Lecture, panel clarify legal definition of free speech

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Senior Research Scholar in Law at Yale Law School Frederick Lawrence spoke on Monday March 28 about the differences between protected free speech and punishable hate crimes. Photo courtesy of Yale Law School

Vassar has recently been a center of verbal attacks by students and non-students. Cam­pus events–including discussions about the BDS Resolution–have stressed the importance to dis­tinguish between free though offensive and pun­ishable and hateful expression.

Senior Research Scholar in Law at Yale Law School and former President of Brandeis Uni­versity Frederick Lawrence presented on “Free Speech vs. Hate Speech: The Changing Contours of Free Expression” at New York’s Jewish Theo­logical Seminary annual Bernard G. Segal Me­morial Lecture on March 28. The live-streamed lecture was sponsored by the Dialogue and En­gagement Across Differences Fund. A panel dis­cussion facilitated by Professors of Psychology Abigail Baird and Dara Greenwood and Director of Equal Opportunity and Title IX Officer Rachel Pereira followed the lecture.

The lecture sought to answer the question, “Can we protect publicly-addressed free speech while guarding and speaking out against hateful expression?” Lawrence’s speech was grounded in the idea that the U.S. protects hate speech. Using legal definitions Lawrence suggested that the di­vision between free speech and hate crimes is of­ten determined as the difference between speech and conduct. Yet, he suggested that there is a better way of distinguishing them. He asserted, “The division between that which we should pro­tect and that which we may prohibit, in my view should be drawn based on the intent of the actor, much as we generally do in criminal law.”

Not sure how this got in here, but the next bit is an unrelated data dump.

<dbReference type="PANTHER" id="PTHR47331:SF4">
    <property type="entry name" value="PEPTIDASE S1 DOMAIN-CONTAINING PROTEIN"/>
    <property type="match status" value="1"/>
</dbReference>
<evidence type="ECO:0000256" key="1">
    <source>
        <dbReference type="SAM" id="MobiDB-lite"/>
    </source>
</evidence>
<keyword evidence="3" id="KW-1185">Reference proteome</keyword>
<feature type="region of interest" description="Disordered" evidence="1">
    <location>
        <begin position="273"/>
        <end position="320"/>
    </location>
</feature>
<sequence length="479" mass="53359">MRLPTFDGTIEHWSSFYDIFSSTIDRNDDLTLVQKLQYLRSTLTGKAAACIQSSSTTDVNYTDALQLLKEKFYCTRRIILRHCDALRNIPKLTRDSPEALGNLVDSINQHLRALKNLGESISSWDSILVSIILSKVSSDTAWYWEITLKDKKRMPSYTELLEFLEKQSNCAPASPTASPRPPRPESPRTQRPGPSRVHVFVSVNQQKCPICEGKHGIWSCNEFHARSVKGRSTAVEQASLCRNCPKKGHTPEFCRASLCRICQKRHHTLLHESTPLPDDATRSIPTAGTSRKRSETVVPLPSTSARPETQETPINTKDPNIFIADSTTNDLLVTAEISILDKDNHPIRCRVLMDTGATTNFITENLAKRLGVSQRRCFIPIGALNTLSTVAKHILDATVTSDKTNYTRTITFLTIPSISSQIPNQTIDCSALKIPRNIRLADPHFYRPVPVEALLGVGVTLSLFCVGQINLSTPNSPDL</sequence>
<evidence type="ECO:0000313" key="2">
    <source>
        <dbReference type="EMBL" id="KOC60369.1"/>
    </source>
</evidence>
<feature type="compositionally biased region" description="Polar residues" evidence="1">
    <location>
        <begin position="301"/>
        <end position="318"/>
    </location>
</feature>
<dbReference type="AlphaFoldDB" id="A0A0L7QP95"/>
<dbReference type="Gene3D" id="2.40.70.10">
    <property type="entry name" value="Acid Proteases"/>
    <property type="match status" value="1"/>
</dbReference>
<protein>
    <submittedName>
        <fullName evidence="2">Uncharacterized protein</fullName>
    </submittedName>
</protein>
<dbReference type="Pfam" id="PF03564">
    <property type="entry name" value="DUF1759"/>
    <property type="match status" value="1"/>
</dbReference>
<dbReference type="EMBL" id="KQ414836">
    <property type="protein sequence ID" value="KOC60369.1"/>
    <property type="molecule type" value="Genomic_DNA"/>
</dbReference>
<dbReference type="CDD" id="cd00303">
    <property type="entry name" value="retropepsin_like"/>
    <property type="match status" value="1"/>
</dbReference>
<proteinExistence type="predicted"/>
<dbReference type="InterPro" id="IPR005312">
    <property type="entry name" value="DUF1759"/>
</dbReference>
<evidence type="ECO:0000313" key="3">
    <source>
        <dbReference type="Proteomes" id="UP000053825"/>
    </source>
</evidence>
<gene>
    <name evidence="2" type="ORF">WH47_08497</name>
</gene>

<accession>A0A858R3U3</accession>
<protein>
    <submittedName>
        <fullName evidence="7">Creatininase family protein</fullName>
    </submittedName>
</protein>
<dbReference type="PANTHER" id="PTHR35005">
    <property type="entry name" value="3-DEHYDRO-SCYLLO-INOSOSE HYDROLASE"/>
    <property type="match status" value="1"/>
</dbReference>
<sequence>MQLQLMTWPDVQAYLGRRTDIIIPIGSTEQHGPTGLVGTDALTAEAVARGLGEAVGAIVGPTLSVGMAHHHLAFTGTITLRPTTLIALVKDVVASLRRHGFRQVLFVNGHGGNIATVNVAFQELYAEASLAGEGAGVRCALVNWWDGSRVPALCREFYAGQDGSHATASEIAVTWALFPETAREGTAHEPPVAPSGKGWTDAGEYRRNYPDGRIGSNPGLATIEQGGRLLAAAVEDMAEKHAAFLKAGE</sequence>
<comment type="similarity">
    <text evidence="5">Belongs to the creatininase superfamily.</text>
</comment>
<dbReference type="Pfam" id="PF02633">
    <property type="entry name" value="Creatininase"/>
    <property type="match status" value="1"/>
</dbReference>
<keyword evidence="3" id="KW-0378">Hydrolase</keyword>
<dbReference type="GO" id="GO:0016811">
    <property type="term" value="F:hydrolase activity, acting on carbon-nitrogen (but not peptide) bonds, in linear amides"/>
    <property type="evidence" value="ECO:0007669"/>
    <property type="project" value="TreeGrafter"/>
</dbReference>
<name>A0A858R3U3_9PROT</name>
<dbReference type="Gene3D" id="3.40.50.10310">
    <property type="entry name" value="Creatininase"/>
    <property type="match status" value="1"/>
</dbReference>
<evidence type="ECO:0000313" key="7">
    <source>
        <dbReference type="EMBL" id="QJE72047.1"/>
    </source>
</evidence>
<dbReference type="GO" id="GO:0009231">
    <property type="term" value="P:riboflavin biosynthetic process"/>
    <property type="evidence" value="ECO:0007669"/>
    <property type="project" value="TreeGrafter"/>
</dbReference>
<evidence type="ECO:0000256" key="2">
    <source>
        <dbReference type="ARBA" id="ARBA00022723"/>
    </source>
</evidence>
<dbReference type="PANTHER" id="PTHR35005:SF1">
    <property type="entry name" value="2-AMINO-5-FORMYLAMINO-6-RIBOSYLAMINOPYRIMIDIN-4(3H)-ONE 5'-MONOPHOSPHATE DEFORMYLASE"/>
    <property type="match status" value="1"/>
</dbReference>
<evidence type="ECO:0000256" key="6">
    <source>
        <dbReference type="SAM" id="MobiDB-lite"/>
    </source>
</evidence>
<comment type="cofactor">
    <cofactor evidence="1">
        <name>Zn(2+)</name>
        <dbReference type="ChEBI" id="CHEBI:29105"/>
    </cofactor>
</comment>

Upon understanding the distinctions between free speech and hate speech, students may feel better equipped to discuss these issues when they arise. Greenwood said, “Understanding how to think about and constructively counteract po­tentially polarizing, bigoted or uninformed com­mentary thus seems particularly critical at this point in time. I think many Vassar students and faculty want to be able to engage in respectful and nuanced dialogue around certain emotionally charged issues (e.g. the BDS movement).”

Pereira facilitated a discussion afterwards. She remarked on Lawrence’s speech briefly and then fielded questions from the audience. The resounding opinion stood in agreement with Lawrence’s suggestion that the proper way to combat hateful speech is to have more speech. Pereira explained, “We are a place that is ripe to have more speech. Where else can you have dis­cussions about things like this, [other] than on a college campus? I think universities and college campuses are places where we can model that, combatting offensive speech with more speech.”